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Bioreactor heterogeneities and bioperformances
During cell cultures in bioreactors, interactions between physico-chemical parameters (microorganism environment) and biological systems (bio-reactivity) affect bioprocess performances. These phenomena were previously described and explained in several handbooks (Asenjo and Merchuk 1994; Kent 2012; Soetaert and Vandamme 2010). The scientific and technological continuum relies on three major contributions: bioreactor design, transfer control and microorganism metabolism. Consequently, bioperformances result from the control and the understanding of both physical and biological responses at global and local scales (Figure I-1).
Origin of heterogeneities inside bioreactor
Bench-scale bioreactors with cultivation volumes typically ranging from 0.2 to 20 L are generally considered as perfectly mixed. Such bioreactors are usually equipped with adequate mixing systems that ensure a good homogeneity of the fermentation broth and therefore high mass and heat transfer capabilities. When scaling up a bioprocess to an industrial production scale, the increase in size of bioreactors is often associated with a poor mixing efficiency, which leads to mass and heat transfer limitations and consequently causing inhomogeneities within large volume cultures (Carlquist et al. 2012; Delvigne and Goffin 2014; Enfors et al. 2001; Hewitt et al. 2007; Lara et al. 2006; Muller et al. 2010; Palomares and Ramirez 2000).
Nature of heterogeneities in industrial bioreactors
Heterogeneities in industrial bioreactors, as absolute values or generated gradients, have been identified and documented in several handbooks (Asenjo and Merchuk 1994; Kent 2012; Soetaert and Vandamme 2010) and scientific papers (Amanullah et al. 2001; Baert et al. 2016; Bylund et al. 1998; Carlquist et al. 2012; Enfors et al. 2001; Fernandes et al. 2012; Kuschel et al. 2017; Langheinrich and Nienow 1999; Lara et al. 2006; Larsson et al. 1996; Manfredini et al. 1983; Nagy et al. 1995; O’Beirne and Hamer 2000; Phue and Shiloach 2005; Schweder et al. 1999; Tsao et al. 1992; Varma and Palsson 1994; Wick et al. 2001; Xu et al. 1999). It affects fundamental culture parameters such as shear rate, dissolved oxygen concentrations, substrate concentrations, pH, temperature and osmotic pressure.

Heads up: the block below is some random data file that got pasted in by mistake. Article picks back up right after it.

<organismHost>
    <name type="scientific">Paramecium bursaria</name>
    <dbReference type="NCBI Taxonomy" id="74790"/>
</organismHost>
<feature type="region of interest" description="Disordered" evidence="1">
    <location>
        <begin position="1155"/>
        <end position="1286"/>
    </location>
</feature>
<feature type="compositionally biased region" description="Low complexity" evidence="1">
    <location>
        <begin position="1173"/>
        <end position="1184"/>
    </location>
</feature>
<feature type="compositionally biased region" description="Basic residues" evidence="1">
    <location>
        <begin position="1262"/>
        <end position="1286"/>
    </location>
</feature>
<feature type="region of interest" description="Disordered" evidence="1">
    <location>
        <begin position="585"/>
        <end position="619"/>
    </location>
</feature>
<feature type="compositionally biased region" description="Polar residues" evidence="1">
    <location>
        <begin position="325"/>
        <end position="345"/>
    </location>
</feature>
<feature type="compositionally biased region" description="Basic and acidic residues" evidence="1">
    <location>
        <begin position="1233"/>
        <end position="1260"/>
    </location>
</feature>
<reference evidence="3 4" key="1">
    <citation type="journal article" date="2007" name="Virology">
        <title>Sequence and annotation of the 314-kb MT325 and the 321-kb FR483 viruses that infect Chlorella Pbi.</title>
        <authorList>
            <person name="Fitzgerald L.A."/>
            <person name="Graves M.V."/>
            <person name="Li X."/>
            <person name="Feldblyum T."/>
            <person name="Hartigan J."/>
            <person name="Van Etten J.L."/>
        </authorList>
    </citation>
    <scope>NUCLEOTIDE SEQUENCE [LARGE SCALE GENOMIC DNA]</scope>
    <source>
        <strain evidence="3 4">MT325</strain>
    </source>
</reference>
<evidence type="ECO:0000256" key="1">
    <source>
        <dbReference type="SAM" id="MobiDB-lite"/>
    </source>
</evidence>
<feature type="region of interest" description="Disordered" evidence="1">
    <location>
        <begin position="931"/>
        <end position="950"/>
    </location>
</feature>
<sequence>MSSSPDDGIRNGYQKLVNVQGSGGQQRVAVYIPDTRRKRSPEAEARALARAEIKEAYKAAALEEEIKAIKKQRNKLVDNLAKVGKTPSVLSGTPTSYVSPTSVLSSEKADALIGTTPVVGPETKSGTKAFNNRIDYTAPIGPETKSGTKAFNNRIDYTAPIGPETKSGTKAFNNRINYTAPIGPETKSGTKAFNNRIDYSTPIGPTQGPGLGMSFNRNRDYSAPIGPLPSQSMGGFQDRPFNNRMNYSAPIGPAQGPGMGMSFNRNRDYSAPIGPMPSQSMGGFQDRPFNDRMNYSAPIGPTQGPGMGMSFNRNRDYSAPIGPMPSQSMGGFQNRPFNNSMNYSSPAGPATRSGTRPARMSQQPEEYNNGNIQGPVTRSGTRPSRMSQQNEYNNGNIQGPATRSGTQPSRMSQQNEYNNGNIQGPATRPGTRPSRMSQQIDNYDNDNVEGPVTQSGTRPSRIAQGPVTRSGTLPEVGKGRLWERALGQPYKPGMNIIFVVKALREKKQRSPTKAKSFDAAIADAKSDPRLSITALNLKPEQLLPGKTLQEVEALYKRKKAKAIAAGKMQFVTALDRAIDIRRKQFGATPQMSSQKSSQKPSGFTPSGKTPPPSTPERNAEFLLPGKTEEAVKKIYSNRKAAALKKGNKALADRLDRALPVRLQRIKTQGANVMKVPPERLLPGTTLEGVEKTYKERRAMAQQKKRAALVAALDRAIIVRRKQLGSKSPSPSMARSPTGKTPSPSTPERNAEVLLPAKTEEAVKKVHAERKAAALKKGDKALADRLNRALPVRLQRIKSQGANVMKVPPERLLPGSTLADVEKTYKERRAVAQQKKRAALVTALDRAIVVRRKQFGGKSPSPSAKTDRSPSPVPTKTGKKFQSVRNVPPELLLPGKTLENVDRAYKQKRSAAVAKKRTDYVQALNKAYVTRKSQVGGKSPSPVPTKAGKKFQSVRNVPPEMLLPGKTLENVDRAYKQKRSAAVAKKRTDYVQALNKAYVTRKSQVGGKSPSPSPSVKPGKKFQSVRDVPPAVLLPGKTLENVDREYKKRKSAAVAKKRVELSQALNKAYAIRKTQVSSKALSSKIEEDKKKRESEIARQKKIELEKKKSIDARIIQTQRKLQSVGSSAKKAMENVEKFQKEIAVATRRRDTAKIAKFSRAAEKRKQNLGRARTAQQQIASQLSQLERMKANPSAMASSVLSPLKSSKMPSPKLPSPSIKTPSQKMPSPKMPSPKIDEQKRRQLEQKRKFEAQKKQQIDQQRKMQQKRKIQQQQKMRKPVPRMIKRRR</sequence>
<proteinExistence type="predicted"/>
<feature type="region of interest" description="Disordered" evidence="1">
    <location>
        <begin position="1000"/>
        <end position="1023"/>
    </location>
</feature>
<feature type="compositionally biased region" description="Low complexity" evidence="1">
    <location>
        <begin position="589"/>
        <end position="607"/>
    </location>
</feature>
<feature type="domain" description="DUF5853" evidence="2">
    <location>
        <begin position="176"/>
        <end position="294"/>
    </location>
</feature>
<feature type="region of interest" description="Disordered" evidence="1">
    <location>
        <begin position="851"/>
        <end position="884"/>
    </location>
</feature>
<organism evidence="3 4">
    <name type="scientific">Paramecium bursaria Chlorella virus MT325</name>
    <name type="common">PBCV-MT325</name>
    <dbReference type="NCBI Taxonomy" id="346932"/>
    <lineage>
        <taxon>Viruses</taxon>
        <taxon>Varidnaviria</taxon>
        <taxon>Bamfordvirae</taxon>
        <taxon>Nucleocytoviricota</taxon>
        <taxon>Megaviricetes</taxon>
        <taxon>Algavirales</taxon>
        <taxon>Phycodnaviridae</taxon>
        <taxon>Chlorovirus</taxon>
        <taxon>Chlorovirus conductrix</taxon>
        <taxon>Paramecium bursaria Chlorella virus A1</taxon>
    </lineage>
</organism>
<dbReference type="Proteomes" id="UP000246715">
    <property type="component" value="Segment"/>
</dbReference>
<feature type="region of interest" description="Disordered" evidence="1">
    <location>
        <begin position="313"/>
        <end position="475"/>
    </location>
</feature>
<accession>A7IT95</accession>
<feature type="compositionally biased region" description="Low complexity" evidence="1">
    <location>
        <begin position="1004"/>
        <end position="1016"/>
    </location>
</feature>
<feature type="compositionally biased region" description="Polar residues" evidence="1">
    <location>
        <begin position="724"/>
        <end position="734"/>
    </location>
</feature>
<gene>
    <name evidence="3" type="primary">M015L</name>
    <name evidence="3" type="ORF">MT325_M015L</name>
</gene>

Cells are transiently exposed to different shear forces as they circulate throughout the various zones of a bioreactor. Duration and intensity of such forces depend on the impeller type, agitation, aeration rate, and reactor configuration. Several deleterious effects of shear have been observed in cultured cells. Animal and fungal cells are especially the most sensitive to mechanical stress (Chisti 2001; Cruz et al. 1998; Manfredini et al. 1983; Palomares et al. 2006). Plant cells and microbial cultures may also be influenced by the effects of shear (Sahoo et al. 2006; Taticek et al. 1991; Toma et al. 1991).